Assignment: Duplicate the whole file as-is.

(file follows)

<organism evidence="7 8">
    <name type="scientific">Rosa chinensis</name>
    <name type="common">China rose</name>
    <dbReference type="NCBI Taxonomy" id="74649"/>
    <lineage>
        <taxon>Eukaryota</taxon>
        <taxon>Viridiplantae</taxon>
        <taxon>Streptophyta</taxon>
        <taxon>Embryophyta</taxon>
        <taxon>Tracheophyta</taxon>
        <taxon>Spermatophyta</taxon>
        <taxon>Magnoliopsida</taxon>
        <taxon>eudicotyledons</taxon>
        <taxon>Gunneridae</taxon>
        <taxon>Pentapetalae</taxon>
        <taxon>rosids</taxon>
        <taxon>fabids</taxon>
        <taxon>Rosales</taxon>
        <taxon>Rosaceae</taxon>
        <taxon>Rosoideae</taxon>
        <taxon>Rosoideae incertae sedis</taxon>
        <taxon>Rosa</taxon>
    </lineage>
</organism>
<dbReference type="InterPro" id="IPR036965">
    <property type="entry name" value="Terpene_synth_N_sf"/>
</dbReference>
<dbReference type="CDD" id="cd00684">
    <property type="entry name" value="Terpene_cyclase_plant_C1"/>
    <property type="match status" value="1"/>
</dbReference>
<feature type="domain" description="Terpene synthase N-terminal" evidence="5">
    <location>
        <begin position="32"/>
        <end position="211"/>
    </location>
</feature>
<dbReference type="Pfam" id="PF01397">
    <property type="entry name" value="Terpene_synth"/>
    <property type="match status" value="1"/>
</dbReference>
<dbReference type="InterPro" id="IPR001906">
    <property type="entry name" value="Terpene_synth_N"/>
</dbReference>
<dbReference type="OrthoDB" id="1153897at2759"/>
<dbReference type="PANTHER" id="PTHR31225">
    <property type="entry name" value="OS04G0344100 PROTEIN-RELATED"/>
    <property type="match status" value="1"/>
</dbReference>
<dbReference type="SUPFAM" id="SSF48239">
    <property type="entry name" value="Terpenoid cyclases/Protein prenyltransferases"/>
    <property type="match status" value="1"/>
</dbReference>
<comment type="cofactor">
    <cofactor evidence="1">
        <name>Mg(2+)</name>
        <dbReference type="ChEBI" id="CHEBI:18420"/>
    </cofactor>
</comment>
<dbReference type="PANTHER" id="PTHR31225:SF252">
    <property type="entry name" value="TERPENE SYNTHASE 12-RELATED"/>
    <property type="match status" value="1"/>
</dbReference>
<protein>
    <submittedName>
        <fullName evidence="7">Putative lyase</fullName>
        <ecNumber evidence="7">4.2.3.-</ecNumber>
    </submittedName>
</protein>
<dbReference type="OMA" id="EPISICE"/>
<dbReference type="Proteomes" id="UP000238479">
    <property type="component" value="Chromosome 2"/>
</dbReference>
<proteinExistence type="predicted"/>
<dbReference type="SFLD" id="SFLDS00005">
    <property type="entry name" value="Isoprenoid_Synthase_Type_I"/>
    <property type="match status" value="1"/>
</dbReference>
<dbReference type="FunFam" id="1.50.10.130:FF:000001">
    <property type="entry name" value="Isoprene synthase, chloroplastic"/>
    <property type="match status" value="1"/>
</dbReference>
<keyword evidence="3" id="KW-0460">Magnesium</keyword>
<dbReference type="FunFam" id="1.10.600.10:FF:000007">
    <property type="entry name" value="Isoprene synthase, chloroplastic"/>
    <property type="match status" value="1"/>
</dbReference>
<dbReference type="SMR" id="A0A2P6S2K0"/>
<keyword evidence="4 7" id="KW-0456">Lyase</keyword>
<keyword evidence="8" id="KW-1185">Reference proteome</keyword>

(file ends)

<organism evidence="7 8">
    <name type="scientific">Rosa chinensis</name>
    <name type="common">China rose</name>
    <dbReference type="NCBI Taxonomy" id="74649"/>
    <lineage>
        <taxon>Eukaryota</taxon>
        <taxon>Viridiplantae</taxon>
        <taxon>Streptophyta</taxon>
        <taxon>Embryophyta</taxon>
        <taxon>Tracheophyta</taxon>
        <taxon>Spermatophyta</taxon>
        <taxon>Magnoliopsida</taxon>
        <taxon>eudicotyledons</taxon>
        <taxon>Gunneridae</taxon>
        <taxon>Pentapetalae</taxon>
        <taxon>rosids</taxon>
        <taxon>fabids</taxon>
        <taxon>Rosales</taxon>
        <taxon>Rosaceae</taxon>
        <taxon>Rosoideae</taxon>
        <taxon>Rosoideae incertae sedis</taxon>
        <taxon>Rosa</taxon>
    </lineage>
</organism>
<dbReference type="InterPro" id="IPR036965">
    <property type="entry name" value="Terpene_synth_N_sf"/>
</dbReference>
<dbReference type="CDD" id="cd00684">
    <property type="entry name" value="Terpene_cyclase_plant_C1"/>
    <property type="match status" value="1"/>
</dbReference>
<feature type="domain" description="Terpene synthase N-terminal" evidence="5">
    <location>
        <begin position="32"/>
        <end position="211"/>
    </location>
</feature>
<dbReference type="Pfam" id="PF01397">
    <property type="entry name" value="Terpene_synth"/>
    <property type="match status" value="1"/>
</dbReference>
<dbReference type="InterPro" id="IPR001906">
    <property type="entry name" value="Terpene_synth_N"/>
</dbReference>
<dbReference type="OrthoDB" id="1153897at2759"/>
<dbReference type="PANTHER" id="PTHR31225">
    <property type="entry name" value="OS04G0344100 PROTEIN-RELATED"/>
    <property type="match status" value="1"/>
</dbReference>
<dbReference type="SUPFAM" id="SSF48239">
    <property type="entry name" value="Terpenoid cyclases/Protein prenyltransferases"/>
    <property type="match status" value="1"/>
</dbReference>
<comment type="cofactor">
    <cofactor evidence="1">
        <name>Mg(2+)</name>
        <dbReference type="ChEBI" id="CHEBI:18420"/>
    </cofactor>
</comment>
<dbReference type="PANTHER" id="PTHR31225:SF252">
    <property type="entry name" value="TERPENE SYNTHASE 12-RELATED"/>
    <property type="match status" value="1"/>
</dbReference>
<protein>
    <submittedName>
        <fullName evidence="7">Putative lyase</fullName>
        <ecNumber evidence="7">4.2.3.-</ecNumber>
    </submittedName>
</protein>
<dbReference type="OMA" id="EPISICE"/>
<dbReference type="Proteomes" id="UP000238479">
    <property type="component" value="Chromosome 2"/>
</dbReference>
<proteinExistence type="predicted"/>
<dbReference type="SFLD" id="SFLDS00005">
    <property type="entry name" value="Isoprenoid_Synthase_Type_I"/>
    <property type="match status" value="1"/>
</dbReference>
<dbReference type="FunFam" id="1.50.10.130:FF:000001">
    <property type="entry name" value="Isoprene synthase, chloroplastic"/>
    <property type="match status" value="1"/>
</dbReference>
<keyword evidence="3" id="KW-0460">Magnesium</keyword>
<dbReference type="FunFam" id="1.10.600.10:FF:000007">
    <property type="entry name" value="Isoprene synthase, chloroplastic"/>
    <property type="match status" value="1"/>
</dbReference>
<dbReference type="SMR" id="A0A2P6S2K0"/>
<keyword evidence="4 7" id="KW-0456">Lyase</keyword>
<keyword evidence="8" id="KW-1185">Reference proteome</keyword>